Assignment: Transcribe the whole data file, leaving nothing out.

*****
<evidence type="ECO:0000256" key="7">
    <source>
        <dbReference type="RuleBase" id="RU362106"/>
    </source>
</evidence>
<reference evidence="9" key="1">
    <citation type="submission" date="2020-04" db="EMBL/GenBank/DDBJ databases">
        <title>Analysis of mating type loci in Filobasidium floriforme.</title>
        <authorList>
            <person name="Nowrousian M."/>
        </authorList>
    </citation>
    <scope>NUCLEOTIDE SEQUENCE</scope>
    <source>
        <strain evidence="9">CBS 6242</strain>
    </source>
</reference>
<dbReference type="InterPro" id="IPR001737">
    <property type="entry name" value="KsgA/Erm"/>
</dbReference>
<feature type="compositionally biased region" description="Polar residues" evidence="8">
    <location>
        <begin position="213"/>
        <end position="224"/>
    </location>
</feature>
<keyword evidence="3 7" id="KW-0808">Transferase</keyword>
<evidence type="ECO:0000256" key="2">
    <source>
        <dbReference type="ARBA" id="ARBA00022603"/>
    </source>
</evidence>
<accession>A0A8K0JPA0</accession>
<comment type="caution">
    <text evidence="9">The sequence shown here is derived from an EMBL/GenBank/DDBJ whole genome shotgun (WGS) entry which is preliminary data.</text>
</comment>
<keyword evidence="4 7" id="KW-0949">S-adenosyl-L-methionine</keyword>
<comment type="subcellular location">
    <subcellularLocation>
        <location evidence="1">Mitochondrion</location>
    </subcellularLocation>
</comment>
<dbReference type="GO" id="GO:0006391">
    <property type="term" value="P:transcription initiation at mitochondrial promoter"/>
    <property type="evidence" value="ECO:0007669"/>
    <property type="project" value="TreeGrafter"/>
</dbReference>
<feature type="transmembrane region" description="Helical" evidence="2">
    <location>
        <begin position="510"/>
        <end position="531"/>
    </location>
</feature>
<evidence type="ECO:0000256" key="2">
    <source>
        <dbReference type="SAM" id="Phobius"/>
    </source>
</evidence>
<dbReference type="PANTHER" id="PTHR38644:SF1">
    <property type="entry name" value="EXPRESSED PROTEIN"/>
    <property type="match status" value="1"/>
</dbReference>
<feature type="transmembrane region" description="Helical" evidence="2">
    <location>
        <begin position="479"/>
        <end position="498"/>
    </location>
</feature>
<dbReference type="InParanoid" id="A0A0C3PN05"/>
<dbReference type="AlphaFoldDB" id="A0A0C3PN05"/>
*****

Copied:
<evidence type="ECO:0000256" key="7">
    <source>
        <dbReference type="RuleBase" id="RU362106"/>
    </source>
</evidence>
<reference evidence="9" key="1">
    <citation type="submission" date="2020-04" db="EMBL/GenBank/DDBJ databases">
        <title>Analysis of mating type loci in Filobasidium floriforme.</title>
        <authorList>
            <person name="Nowrousian M."/>
        </authorList>
    </citation>
    <scope>NUCLEOTIDE SEQUENCE</scope>
    <source>
        <strain evidence="9">CBS 6242</strain>
    </source>
</reference>
<dbReference type="InterPro" id="IPR001737">
    <property type="entry name" value="KsgA/Erm"/>
</dbReference>
<feature type="compositionally biased region" description="Polar residues" evidence="8">
    <location>
        <begin position="213"/>
        <end position="224"/>
    </location>
</feature>
<keyword evidence="3 7" id="KW-0808">Transferase</keyword>
<evidence type="ECO:0000256" key="2">
    <source>
        <dbReference type="ARBA" id="ARBA00022603"/>
    </source>
</evidence>
<accession>A0A8K0JPA0</accession>
<comment type="caution">
    <text evidence="9">The sequence shown here is derived from an EMBL/GenBank/DDBJ whole genome shotgun (WGS) entry which is preliminary data.</text>
</comment>
<keyword evidence="4 7" id="KW-0949">S-adenosyl-L-methionine</keyword>
<comment type="subcellular location">
    <subcellularLocation>
        <location evidence="1">Mitochondrion</location>
    </subcellularLocation>
</comment>
<dbReference type="GO" id="GO:0006391">
    <property type="term" value="P:transcription initiation at mitochondrial promoter"/>
    <property type="evidence" value="ECO:0007669"/>
    <property type="project" value="TreeGrafter"/>
</dbReference>
<feature type="transmembrane region" description="Helical" evidence="2">
    <location>
        <begin position="510"/>
        <end position="531"/>
    </location>
</feature>
<evidence type="ECO:0000256" key="2">
    <source>
        <dbReference type="SAM" id="Phobius"/>
    </source>
</evidence>
<dbReference type="PANTHER" id="PTHR38644:SF1">
    <property type="entry name" value="EXPRESSED PROTEIN"/>
    <property type="match status" value="1"/>
</dbReference>
<feature type="transmembrane region" description="Helical" evidence="2">
    <location>
        <begin position="479"/>
        <end position="498"/>
    </location>
</feature>
<dbReference type="InParanoid" id="A0A0C3PN05"/>
<dbReference type="AlphaFoldDB" id="A0A0C3PN05"/>